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The Defense secretary travelled to Afghanistan as the troop withdrawal deadline looms

The Defense Secretary visited Afghanistan

March 23, 2021: On Sunday, Secretary of Defense Lloyd Austin traveled to Afghanistan to meet with the nation’s leader, as Washington considers an end to America’s longest war.

The trip making Austin the first Biden Cabinet-level official to visit the war-torn country came 40 days ahead of a U.S. troop withdrawal deadline.

In February 2020, the U.S brokered a deal with the Taliban that would usher in a permanent cease-fire and further reduced the U.S. military’s footprint from 13,000 troops to 8,600 by July the last year.

By May 2021, all foreign forces would leave Afghanistan, according to the deal. There are about 2,500 U.S. troops currently in the country.

According to a Defense Department report, the collective wars in Afghanistan, Iraq, and Syria have cost U.S. taxpayers above $1.57 trillion since September 11, 2001.

The present U.S. military operations designated Operation Freedom’s Sentinel in Afghanistan, and Operation Noble Eagle for homeland security missions in the U.S. and Canada accounts for $265.7 billion of that sum.

Operation Enduring Freedom in Afghanistan, which began in October 2001 and formally ended in December 2014, cost taxpayers $578.7 billion.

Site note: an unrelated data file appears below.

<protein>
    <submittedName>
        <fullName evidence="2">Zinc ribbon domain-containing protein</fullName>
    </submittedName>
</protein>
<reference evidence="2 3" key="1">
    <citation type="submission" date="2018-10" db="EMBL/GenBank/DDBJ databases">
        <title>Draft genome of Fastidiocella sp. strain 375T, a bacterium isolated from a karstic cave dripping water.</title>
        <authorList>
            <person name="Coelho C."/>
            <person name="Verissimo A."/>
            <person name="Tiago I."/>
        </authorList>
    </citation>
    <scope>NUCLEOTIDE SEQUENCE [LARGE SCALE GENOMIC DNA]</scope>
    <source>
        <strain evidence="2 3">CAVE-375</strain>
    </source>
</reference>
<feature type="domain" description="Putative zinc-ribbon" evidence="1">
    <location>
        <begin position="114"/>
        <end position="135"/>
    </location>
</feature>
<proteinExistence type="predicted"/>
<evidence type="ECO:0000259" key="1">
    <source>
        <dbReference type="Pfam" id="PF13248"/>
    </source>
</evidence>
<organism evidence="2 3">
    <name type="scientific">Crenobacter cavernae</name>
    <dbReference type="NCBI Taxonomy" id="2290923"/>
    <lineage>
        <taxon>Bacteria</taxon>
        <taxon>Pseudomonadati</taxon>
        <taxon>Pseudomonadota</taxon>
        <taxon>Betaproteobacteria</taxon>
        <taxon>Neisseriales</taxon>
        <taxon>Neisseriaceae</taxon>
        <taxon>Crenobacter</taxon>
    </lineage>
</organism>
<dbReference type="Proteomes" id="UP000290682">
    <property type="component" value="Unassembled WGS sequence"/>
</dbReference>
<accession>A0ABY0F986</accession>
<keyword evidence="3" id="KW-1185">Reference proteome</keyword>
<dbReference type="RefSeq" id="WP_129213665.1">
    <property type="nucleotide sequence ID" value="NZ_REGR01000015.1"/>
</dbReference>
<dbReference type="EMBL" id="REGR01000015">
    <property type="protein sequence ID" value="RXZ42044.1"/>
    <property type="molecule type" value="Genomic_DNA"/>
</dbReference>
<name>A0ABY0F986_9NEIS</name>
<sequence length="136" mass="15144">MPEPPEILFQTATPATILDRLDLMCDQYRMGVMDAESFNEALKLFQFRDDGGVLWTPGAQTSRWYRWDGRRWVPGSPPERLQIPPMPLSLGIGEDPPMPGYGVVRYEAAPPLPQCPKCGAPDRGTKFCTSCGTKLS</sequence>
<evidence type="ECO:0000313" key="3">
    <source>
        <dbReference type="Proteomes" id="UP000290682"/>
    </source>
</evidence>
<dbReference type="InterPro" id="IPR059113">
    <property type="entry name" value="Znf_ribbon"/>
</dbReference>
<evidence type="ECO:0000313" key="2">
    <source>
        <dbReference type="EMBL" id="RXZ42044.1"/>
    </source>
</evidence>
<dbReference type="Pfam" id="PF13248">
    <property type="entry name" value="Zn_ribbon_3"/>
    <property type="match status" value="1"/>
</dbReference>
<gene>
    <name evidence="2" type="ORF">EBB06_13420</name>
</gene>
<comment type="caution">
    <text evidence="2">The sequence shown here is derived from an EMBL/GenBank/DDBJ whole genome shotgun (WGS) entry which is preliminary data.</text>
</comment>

Of the three current operations, Freedom’s Sentinel takes the lion’s share of costs at $197.3 billion, followed by Inherent Resolve at $40.5 billion and Noble Eagle at $27.9 billion.

U.S. Secretary of Defense Lloyd Austin walks during his visit to Kabul, Afghanistan, on March 21, 2021.

According to the report, the money goes toward training, food, clothing, medical services, and pay for troops and other maintenance.

Last month, the world’s most powerful military alliance had a discussion about the challenges that face the 30-member group. High on the agenda was the path forward in Afghanistan. NATO joined the international security effort in Afghanistan in 2003 and has more than 7,000 troops.

NATO Secretary-General Jens Stoltenberg said the alliance would continue to assess the situation on the ground in Afghanistan.

“We aim to make sure that we have a lasting political agreement that can make it possible for us to leave in a way that doesn’t undermine our main goal and that is to prevent Afghanistan from becoming once again a haven [for terrorists],” Stoltenberg said.

Austin told reporters in a NATO meeting that the U.S. troop drawdown in Afghanistan would be contingent on reducing the country’s violence.

“The violence must decrease, now,” Austin said in his first press briefing with reporters. “I told our allies that no matter what the outcome of our review, the United States will not undertake a hasty or disorderly withdrawal from Afghanistan,” he said, referring to the virtual NATO meetings.

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